Go placidly amid the noise and the haste, and remember what peace there may be in silence. As far as possible without surrender be on good terms with all persons.
Speak your truth quietly and clearly; and listen to others, even to the dull and the ignorant, they too have their story. Avoid loud and aggressive persons, they are vexations to the spirit.
If you compare yourself with others, you may become vain or bitter; for always there will be greater and lesser persons than yourself.
Enjoy your achievements as well as your plans. Keep interested in your own career, however humble; it is a real possession in the changing fortunes of time.
Exercise caution in your business affairs, for the world is full of trickery. But let not this blind you to what virtue there is; many persons strive for high ideals, and everywhere life is full of heroism.
Especially do not feign affection. Neither be cynical about love; for in the face of all aridity and disenchantment it is as perennial as the grass. Take kindly the counsel of the years, gracefully surrendering the things of youth.
Nurture strength of spirit to shield you in sudden misfortune. But do not distress yourself with dark imaginings. Many fears are born of fatigue and loneliness. Beyond a wholesome discipline, be gentle with yourself.
You are a child of the universe, no less than the trees and the stars; you have a right to be here. And whether or not it is clear to you, no doubt the universe is unfolding as it should.
Therefore, be at peace with God, whatever you conceive Him to be. And whatever your labors and aspirations in the noisy confusion of life, keep peace in your soul. With all its sham, drudgery and broken dreams; it is still a beautiful world. Be cheerful.
Strive to be happy.
Max Ehrmann, 1927
Historical Postnote:Max Ehrmann (1872–1945), inspired by an urge that Ehrmann wrote about in his diary: "I should like, if I could, to leave a humble gift-- a bit of chaste prose that had caught up some noble moods."Conventional belief is that Ehrmann actually wrote the prose himself and copyrighted it in 1927.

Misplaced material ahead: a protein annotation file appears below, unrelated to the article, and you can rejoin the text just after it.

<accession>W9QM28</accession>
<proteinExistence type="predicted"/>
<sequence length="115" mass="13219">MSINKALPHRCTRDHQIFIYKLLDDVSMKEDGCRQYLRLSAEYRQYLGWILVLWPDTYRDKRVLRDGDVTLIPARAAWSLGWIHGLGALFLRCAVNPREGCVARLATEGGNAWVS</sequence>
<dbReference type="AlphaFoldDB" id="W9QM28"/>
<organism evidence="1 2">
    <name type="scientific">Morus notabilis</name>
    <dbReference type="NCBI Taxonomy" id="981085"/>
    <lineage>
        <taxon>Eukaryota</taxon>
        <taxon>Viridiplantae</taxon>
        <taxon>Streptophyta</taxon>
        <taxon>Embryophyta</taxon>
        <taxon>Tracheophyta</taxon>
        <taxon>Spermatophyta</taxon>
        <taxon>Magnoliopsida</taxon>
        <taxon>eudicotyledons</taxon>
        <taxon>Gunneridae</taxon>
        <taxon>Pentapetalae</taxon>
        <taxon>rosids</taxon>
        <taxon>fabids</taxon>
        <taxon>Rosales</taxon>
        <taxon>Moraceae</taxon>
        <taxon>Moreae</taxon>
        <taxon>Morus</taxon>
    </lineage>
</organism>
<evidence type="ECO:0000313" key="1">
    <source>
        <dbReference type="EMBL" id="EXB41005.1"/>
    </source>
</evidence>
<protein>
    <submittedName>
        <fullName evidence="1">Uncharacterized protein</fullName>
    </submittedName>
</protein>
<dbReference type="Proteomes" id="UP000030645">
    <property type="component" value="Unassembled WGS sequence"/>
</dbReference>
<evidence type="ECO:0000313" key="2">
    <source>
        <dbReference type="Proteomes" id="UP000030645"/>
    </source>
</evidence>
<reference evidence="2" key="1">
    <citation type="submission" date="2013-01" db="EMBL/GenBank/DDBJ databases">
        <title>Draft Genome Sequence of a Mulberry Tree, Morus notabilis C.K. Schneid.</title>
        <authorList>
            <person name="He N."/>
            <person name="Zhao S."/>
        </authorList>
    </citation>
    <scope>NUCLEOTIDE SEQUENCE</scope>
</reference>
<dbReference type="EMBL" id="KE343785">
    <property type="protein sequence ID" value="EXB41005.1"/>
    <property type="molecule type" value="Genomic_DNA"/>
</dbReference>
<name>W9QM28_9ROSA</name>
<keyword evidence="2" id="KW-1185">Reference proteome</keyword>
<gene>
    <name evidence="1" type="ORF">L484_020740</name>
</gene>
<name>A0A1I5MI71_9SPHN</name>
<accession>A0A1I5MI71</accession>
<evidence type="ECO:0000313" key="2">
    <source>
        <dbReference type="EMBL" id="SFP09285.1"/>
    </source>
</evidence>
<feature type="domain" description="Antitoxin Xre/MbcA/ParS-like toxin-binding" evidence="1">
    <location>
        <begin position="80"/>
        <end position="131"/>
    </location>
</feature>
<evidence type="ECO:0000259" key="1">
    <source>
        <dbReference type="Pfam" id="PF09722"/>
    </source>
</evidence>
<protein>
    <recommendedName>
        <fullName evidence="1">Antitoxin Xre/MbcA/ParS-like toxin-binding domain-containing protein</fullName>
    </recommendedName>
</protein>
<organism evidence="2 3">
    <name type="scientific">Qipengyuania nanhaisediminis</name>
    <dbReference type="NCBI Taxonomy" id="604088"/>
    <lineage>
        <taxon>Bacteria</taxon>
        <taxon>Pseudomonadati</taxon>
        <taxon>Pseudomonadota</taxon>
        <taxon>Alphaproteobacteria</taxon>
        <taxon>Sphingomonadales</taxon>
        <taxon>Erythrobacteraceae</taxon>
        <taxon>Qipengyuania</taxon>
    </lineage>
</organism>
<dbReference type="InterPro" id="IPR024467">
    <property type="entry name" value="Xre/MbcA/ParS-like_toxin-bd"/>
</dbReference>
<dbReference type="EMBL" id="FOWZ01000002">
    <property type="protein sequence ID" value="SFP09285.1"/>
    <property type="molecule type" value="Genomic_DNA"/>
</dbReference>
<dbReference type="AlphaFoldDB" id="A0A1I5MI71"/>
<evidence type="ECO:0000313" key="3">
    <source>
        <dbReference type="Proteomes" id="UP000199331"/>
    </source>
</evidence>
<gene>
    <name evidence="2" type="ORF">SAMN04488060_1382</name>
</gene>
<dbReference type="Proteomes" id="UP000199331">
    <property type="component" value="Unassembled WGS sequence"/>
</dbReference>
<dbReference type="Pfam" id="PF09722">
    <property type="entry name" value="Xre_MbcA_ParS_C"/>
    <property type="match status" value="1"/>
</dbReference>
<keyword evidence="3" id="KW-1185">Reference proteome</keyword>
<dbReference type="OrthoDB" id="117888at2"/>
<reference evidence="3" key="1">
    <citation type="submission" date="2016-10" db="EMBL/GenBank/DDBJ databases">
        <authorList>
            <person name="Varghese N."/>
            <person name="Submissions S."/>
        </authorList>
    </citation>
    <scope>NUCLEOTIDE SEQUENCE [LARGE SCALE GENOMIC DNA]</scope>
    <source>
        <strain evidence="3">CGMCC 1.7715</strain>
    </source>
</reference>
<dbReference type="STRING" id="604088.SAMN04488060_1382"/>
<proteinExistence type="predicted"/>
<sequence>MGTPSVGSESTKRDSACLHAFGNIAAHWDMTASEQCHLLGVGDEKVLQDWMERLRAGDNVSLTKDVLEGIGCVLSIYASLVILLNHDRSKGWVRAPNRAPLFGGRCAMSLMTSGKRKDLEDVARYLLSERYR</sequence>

Around 1959, the Rev. Frederick Kates, rector of Saint Paul's Church in Baltimore, Maryland, used the poem in a collection of devotional materials he compiled for his congregation. At the top of the handout was the notation: "Old Saint Paul's Church, Baltimore 1692."
In the 1960s, it was widely circulated without attribution to Ehrmann, sometimes with the claim that it was found in Saint Paul's Church, Baltimore, Maryland, and that it had been written in 1692 (the year of the founding of Saint Paul's). This created a lot of confusion about the prose poem for many, many years.
Nevertheless, the estate of Max Ehrmann has kept various editions of the work in print. And the family is considered to own the copyright to the poem now known as Desiderata.
Watch: a lovely You-tube version, set to the music of Paul Schwartz.
Photo above from my post:*Making a Quilted Book or Fabric Journal Cover
*As my 'Frugal Friday' freebie, I offer introspection and gratitude. Always available to any one willing to accept it, always free, and always a gift.